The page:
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Other must-sees (these exhibits are free with general admission) include:

Inside Ancient Egypt: Tour a three-story ancient Egyptian tomb, including two authentic rooms from the 5,000-year-old tomb of Unis-Ankh, son of the 5thDynasty Egyptian Pharaoh Unis.

Evolving Planet: Learn more about the development of life on Earth—from the emergence of single-celled organisms, to massive dinosaurs, to humans. You’ll see awe-inspiring fossils, ferocious-looking dinosaur skeletons, and much more.

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The Crown Family PlayLab: Hands-on fun for kids ages two to six.

Fossil Preparation Laboratory: Watch museum workers prepare fossils for exhibition.

Meteorites: I never realized how many different types of meteorites there are. The kids will enjoy the chance to view and touch some massive meteorites.

Pawnee Earth Lodge: Tour a full-size replica of a Native American home that was a common sight on the plains of Nebraska in the 1800s. Visitors can sit on buffalo-robed beds; view and touch replicas of beadwork, pottery, and other goods; and learn more about Pawnee culture from museum docents.

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MOLD-A-RAMA: It’s not an exhibit—and it cost $3—but I enjoyed taking a walk down memory lane with my son as we watched a plastic elephant being made. The MOLD-A-RAMA machines were old when I was a kid, and it was fun passing on a memorable, if not hokey, childhood experience to my son.

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If you’re wondering why I haven’t mentioned SUE, the most famous dinosaur in the world, you’ll be happy to learn that she’ll be back after a short vacation. SUE was carefully dismantled and removed from the museum’s Stanley Field Hall, and a new special exhibit area is being built for her. In her place, the museum will introduce a cast of the largest dinosaur ever discovered, a 122-foot-long titanosaur. This massive dinosaur will be joined by a life-like flock of pterosaurs (which had wingspans of up to 35 feet) and hanging gardens that will feature plants that were alive at the time of the dinosaurs. I look forward to seeing these new additions to the museum.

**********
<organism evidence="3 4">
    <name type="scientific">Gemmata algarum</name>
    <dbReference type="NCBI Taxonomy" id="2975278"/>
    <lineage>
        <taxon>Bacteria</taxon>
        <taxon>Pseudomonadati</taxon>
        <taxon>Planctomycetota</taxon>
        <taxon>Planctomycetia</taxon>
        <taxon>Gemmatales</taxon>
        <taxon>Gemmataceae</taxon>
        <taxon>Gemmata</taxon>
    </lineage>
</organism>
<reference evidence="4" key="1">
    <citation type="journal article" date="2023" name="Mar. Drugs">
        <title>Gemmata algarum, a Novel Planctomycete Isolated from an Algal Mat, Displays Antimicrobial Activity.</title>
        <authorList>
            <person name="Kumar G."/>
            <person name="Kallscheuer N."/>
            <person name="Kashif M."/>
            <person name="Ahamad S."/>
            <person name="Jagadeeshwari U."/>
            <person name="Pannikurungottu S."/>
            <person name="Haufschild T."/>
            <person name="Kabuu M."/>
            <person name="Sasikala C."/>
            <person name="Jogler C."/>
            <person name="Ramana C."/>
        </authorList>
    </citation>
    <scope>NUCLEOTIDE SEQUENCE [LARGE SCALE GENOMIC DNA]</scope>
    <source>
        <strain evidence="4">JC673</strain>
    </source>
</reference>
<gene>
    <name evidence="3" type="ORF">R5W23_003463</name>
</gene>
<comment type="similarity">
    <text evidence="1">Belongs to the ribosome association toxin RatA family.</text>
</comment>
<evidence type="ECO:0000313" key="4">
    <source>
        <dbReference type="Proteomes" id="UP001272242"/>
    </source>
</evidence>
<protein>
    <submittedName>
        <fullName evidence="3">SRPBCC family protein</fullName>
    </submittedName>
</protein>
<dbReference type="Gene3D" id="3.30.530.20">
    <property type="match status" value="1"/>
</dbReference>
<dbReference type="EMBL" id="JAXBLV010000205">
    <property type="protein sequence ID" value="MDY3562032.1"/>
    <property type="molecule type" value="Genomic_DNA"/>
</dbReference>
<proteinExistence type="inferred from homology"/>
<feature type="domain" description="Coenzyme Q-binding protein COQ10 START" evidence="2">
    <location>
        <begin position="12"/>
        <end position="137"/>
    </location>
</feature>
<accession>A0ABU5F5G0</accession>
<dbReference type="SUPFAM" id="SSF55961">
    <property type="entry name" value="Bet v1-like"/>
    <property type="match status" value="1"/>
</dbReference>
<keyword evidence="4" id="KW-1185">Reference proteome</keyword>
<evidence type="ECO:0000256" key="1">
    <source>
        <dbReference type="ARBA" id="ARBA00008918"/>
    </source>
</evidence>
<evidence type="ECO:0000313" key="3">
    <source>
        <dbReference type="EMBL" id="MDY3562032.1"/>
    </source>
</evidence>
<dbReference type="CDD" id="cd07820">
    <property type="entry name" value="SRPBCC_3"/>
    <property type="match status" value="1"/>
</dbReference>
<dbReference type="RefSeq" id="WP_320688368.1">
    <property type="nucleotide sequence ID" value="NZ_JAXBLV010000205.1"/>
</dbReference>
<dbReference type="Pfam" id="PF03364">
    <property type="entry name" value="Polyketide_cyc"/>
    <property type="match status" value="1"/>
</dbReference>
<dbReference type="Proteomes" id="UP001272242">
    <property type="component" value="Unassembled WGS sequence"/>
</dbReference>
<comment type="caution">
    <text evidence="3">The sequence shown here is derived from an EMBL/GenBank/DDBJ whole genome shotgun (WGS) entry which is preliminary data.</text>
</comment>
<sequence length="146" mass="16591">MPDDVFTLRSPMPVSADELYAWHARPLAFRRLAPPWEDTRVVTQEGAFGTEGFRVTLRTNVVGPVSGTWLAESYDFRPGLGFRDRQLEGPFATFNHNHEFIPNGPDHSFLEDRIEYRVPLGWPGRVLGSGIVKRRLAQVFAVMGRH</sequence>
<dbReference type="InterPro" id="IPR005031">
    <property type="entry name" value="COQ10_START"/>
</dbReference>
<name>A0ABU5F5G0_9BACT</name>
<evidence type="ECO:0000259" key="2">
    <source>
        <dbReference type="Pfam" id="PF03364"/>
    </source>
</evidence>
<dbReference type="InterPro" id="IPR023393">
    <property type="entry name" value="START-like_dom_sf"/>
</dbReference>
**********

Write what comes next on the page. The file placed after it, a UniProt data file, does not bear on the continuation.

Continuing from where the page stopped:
My one quibble with The Field Museum is the high cost of admission—especially if you purchase the All-Access Pass, which allows visitors to see every exhibit and one 3-D movie. If we had not snagged the Chicago Public Library’s museum pass, we would have paid an admission price of $103 for two adults and one child. A family of five—two parents and three kids—would pay $157 for the All-Access Pass. Admission prices are somewhat more affordable for Basic Admission (our family would have paid $61 without the library pass). I understand that museum admission costs are high around the city, but more efforts need to be made to introduce people to science and other subjects to fight the growing trend toward anti-intellectualism in the United States. To offset the high admission fees, The Field Museum offers a few free days (April 14 and J​​une 20–22, 2018) for Illinois residents and membership pricing (which would be most useful for frequent museum visitors). And as part of the Museums for All Initiative, it offers significantly discounted admission to families that qualify for state food assistance. But middle-class families and those that do not qualify for state food assistance do not receive these discounts. These families could get some financial relief if the museum offered ala carte pricing for some of the exhibits that require the purchase of an All-Access Pass. As it is now, visitors pay a set admission fee regardless of whether they want to see every special exhibit or not. Also, museum hours could be extended (from 9:00-5:00 to perhaps 8:00-6:00, or extended evening hours could be offered on select days) to allow museum visitors to get more bang for their buck. Parking fees ($20 to $25 depending on length of stay) were also high, but that’s a citywide complaint.